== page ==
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Clarke’s Ultimate Machine



I cannot leave Bell Labs without mentioning one more device which I saw
there, and which haunts me as it haunts everyone else who has ever seen it in
action. It is the Ultimate Machine–the End of the Line. Beyond it there is
Nothing. It sits on Claude Shannon’s desk driving’ people mad. (Or sat, as
Shannon is now at MIT.)
Nothing could look simpler. It is merely a small wooden casket the size and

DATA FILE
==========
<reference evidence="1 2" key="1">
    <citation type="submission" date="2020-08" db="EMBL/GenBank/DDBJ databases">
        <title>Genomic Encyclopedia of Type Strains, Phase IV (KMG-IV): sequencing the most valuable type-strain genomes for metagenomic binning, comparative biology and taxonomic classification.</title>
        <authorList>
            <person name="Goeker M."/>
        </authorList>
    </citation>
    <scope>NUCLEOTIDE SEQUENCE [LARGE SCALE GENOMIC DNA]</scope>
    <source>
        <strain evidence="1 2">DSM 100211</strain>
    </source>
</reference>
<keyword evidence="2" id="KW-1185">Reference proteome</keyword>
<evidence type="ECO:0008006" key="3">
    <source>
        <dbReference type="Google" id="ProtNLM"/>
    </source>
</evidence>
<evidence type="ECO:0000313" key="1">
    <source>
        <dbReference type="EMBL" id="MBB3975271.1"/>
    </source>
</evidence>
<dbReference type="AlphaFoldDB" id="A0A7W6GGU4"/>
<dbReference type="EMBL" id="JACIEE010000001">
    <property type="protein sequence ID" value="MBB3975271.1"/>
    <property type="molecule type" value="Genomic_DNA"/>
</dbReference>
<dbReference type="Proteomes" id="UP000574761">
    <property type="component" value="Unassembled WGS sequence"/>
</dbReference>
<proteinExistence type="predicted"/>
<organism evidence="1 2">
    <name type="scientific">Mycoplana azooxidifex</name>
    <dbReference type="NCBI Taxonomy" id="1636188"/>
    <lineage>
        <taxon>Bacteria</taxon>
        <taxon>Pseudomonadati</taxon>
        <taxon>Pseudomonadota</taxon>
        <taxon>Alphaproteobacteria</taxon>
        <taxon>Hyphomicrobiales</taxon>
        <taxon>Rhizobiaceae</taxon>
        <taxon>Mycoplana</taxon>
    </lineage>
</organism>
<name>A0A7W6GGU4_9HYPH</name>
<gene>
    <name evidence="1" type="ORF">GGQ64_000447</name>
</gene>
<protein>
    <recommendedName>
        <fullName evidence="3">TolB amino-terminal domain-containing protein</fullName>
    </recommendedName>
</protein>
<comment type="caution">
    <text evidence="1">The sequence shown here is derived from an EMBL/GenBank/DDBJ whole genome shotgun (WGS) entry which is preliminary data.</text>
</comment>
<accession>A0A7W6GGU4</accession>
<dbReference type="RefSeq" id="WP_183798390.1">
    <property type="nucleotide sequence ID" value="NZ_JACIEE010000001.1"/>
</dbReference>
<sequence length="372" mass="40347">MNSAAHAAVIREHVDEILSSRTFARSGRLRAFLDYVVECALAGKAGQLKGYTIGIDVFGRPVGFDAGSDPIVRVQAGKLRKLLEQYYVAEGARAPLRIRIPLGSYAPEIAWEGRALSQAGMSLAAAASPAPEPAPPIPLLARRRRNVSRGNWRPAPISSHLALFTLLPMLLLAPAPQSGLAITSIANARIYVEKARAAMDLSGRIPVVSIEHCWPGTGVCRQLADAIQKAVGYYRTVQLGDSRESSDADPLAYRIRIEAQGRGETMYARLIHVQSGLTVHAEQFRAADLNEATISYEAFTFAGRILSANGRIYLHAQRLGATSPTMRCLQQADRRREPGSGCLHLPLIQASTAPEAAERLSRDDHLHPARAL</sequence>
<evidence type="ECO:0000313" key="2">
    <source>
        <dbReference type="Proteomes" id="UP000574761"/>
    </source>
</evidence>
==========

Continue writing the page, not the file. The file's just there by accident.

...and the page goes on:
shape of a cigar-box, with a single switch on one face.
When you throw the switch, there is an angry, purposeful buzzing. The lid
slowly rises, and from beneath it emerges a hand. The hand reaches down, turns
the switch off, and retreats into the box. With the finality of a closing coffin,
the lid snaps shut, the buzzing ceases, and peace reigns once more.
The psychological effect, if you do not know what to expect, is devastating.
There is something unspeakably sinister about a machine that does nothing–absolutely
nothing–except switch itself off.

Arthur C. Clarke, The Ultimate Machine, Harper’s, Aug. 1958.

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